House of art

This coming friday we leave Popps Packing. It's been a month now that we have stayed in this artist in residence and it got us thinking about the significance of the house as an art project.

I shall begin to describe our experience in Popps, that is where it began for us. Faina and Graem, Detroit artists and partners, have bought this meatpacking facility around nine years ago. They transformed it into a lot of things: a home, a gallery, a studio, a workshop, a guest house, a garden, a community cultural centre. This setup enables them and the residents to integrate art into daily life. It would have been totally different to stay for a month in some rented room. More secluded, the experience more into ' thinking' then into 'doing'. For us it feels good that we can do something. Building this chicken coop for Popps is our way of saying thanks and also a way to burn excess energy and 'construction building emotions'. I don't think either of us would be able to only observe, talk and write for a month.

But Faina and Graem are not the only ones transforming their home into a place for art. We have seen numerous examples, in all different disciplines, of people feeling the need to host some kind of cultural function. Do they tend to a need of 'the public' for a communal space? Do they want to create more cultural connections within their neighborhood? Or do they just want to make the house 'look nicer' and tend to their own need of expressing themselves?

One example of personal expression is Hamtramck Disneyland. It was built by an older gentleman who at some point started to paint on objects and placed them in his backyard. It grew and grew into this crazy installation with all kinds of texts that he wrote on it. Reading them, it gave me the idea that this fellow was dealing with some kind of personal struggle and thus retreated to happy shapes and colors connected to childhood. However, that's just my interpretation, the creator has passed away now. Most important is, that it started as this personal initiative. But when the installation began growing into the ally, it became known and is now a public attraction.

Another often seen example in all different sizes and shapes, is a public cultural space of which the outside is decorated in relation to its function. One totally engulfing its environment like an advertisement gone berserk, is The African Bead Museum. Imagine Catharina Grosse doing one of her spray paint pieces on a Detroit house. That would be twice the same thing: demolishing the house with her gesture even more. Although the artist who created his Bead Museum also covered a house with his art, he did it in a totally different way. More like a renovation, lovingly covering all of it with his art, making it more that just a decoration. A long process instead of a swift gesture. Though visiting it a second time, we would like to recommend him to keep going! It's not enough yet to be truly conquering.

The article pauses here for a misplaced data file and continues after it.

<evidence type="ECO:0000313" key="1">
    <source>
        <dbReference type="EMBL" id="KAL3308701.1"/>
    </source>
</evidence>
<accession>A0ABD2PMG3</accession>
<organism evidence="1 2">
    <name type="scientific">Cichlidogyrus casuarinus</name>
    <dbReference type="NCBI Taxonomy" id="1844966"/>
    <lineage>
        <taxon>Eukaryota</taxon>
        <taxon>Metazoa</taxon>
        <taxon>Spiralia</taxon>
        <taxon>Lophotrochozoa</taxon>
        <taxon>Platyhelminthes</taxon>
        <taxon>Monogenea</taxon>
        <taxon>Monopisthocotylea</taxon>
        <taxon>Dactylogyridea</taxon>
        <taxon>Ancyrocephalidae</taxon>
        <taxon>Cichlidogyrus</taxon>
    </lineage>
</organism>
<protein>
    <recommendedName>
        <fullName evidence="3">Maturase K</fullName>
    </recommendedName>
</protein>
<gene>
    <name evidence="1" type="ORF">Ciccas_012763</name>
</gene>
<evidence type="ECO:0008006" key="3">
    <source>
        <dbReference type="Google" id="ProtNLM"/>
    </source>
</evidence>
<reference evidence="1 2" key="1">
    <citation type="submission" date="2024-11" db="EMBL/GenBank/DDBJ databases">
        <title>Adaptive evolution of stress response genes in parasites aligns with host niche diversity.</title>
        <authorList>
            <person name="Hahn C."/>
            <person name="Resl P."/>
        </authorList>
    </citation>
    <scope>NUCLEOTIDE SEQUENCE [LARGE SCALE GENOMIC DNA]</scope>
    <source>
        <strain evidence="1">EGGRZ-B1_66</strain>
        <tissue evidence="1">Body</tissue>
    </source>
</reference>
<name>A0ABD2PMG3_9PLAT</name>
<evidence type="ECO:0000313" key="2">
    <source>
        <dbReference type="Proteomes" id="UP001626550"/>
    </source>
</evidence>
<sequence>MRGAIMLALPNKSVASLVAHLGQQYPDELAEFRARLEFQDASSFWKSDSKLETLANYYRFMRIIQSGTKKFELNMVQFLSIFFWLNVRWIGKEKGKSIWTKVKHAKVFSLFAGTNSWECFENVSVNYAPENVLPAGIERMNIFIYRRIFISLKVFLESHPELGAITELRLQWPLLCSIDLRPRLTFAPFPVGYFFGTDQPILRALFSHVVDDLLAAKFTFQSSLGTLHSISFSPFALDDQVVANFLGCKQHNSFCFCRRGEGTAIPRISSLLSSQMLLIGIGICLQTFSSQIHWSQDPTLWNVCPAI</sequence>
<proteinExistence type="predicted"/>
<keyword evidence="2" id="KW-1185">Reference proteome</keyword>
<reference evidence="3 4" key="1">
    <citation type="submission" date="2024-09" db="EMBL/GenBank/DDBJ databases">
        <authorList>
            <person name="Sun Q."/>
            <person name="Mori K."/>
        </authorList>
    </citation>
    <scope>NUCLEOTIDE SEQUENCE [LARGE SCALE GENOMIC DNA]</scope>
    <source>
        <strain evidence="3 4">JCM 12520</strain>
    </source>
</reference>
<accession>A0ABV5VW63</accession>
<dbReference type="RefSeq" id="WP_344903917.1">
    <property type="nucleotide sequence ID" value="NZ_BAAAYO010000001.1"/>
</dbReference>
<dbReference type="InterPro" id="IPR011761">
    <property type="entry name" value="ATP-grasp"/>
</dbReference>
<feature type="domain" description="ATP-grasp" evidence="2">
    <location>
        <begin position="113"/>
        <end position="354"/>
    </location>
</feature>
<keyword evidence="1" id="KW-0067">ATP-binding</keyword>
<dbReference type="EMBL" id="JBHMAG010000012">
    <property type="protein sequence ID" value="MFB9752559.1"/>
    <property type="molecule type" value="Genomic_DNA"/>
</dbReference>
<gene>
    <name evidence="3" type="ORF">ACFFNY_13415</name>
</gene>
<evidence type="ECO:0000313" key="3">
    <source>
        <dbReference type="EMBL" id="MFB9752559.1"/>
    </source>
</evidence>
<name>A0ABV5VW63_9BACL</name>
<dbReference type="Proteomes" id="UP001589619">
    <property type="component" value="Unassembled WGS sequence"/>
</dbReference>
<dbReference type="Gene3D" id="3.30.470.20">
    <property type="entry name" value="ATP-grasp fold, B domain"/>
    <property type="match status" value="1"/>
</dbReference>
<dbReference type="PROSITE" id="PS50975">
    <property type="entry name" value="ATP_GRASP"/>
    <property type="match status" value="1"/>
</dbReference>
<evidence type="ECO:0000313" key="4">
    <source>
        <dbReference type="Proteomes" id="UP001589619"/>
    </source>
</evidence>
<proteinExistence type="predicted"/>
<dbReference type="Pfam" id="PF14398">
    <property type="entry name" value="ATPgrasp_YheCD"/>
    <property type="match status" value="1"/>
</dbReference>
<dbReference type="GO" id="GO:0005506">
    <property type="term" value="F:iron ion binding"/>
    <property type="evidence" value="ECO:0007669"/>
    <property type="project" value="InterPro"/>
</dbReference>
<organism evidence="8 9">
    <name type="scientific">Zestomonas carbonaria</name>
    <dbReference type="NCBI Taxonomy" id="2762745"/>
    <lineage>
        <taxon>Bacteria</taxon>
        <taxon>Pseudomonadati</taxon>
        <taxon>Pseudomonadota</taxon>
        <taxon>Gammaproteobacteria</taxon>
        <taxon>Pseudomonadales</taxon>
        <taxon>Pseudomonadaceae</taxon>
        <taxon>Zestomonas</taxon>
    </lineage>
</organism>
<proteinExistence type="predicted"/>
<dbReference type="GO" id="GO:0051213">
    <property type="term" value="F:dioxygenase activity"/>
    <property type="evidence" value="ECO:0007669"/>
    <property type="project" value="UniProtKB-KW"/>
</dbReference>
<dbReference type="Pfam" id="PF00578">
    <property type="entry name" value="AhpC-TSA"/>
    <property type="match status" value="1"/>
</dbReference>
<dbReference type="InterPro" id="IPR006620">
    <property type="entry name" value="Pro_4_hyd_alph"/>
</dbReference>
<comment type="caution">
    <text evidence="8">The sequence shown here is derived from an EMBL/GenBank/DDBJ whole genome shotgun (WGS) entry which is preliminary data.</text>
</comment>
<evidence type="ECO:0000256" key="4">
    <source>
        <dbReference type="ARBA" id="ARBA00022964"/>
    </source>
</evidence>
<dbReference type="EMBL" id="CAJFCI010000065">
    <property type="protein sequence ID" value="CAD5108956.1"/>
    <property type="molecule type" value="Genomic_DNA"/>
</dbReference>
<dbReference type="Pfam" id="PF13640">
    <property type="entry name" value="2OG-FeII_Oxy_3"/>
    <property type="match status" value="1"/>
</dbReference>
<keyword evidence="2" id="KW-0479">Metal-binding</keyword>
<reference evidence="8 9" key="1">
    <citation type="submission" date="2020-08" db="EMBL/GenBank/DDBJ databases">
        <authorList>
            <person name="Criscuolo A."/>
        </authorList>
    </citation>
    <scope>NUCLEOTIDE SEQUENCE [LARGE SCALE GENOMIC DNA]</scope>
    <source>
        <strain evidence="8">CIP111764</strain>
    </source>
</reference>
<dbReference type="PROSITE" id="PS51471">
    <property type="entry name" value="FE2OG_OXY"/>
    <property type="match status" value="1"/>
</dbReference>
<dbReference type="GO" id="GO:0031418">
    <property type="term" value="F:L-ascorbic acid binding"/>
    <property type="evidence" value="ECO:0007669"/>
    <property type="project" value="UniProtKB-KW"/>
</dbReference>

He started out decorating his house with paintings and mirrors. Receiving no protest from anyone, he proceeded covering everything around the first house, including the remains of a burned down building. The first time we visited it at night. The enormous amount of mirrors reflected the city lights, the rest were dark mysterious shapes. It reminded me of ancient african rituals, but then combined with this urban thing; strange and attractive. During the day, the artist who created all this over the course of years, sells and shows african beads. So the outside might have a personal expressive nature, it does tell you something about what happens inside and the cultural function of the house.

Again, there are numerous examples, to many to write about now, but here is one more.
In Hamtramck there are some houses with special names. The idea of these 'special houses' came from artist couple Mitch and Gina who felt that what their neighborhood needed was to be able to come together. They commissioned artists from Detroit to come up with a plan to transform and old abandoned house into a public artwork in which a certain activity could take place. This is still a major work in process. So there is or will be things like a public art library, a music house and stage for theatre and music events, and the one that we visited: the squash house. Squash is explained here as both the plant and the sport. The house, once domestic property that partially went up in flames and was abandoned, is being rebuilt into an indoor squash hall (and other related sports) and a greenhouse where squash can be produced. This house is becoming a work of art, but in contrast to other examples, not with rich decorations. All shapes are both functional as sculptural. The results that we have seen so far holds a promise of being impressive when finished.

This thought: the house as a sculpture, is something to bring with us to the Netherlands. It intrigues us. It is a form of art which is not exclusive. You can walk by it, see it any time, use it, without having to pay a ticket or walk into this 'temple for art'. These house are a part of the street, in contrast to a white gallery space which could be located anywhere, these houses are extremely specific. Also they have a public function, which means they actively invite all people to come in. These art houses integrate in their environment instead of being a lonely and closed art planet somewhere, anywhere.

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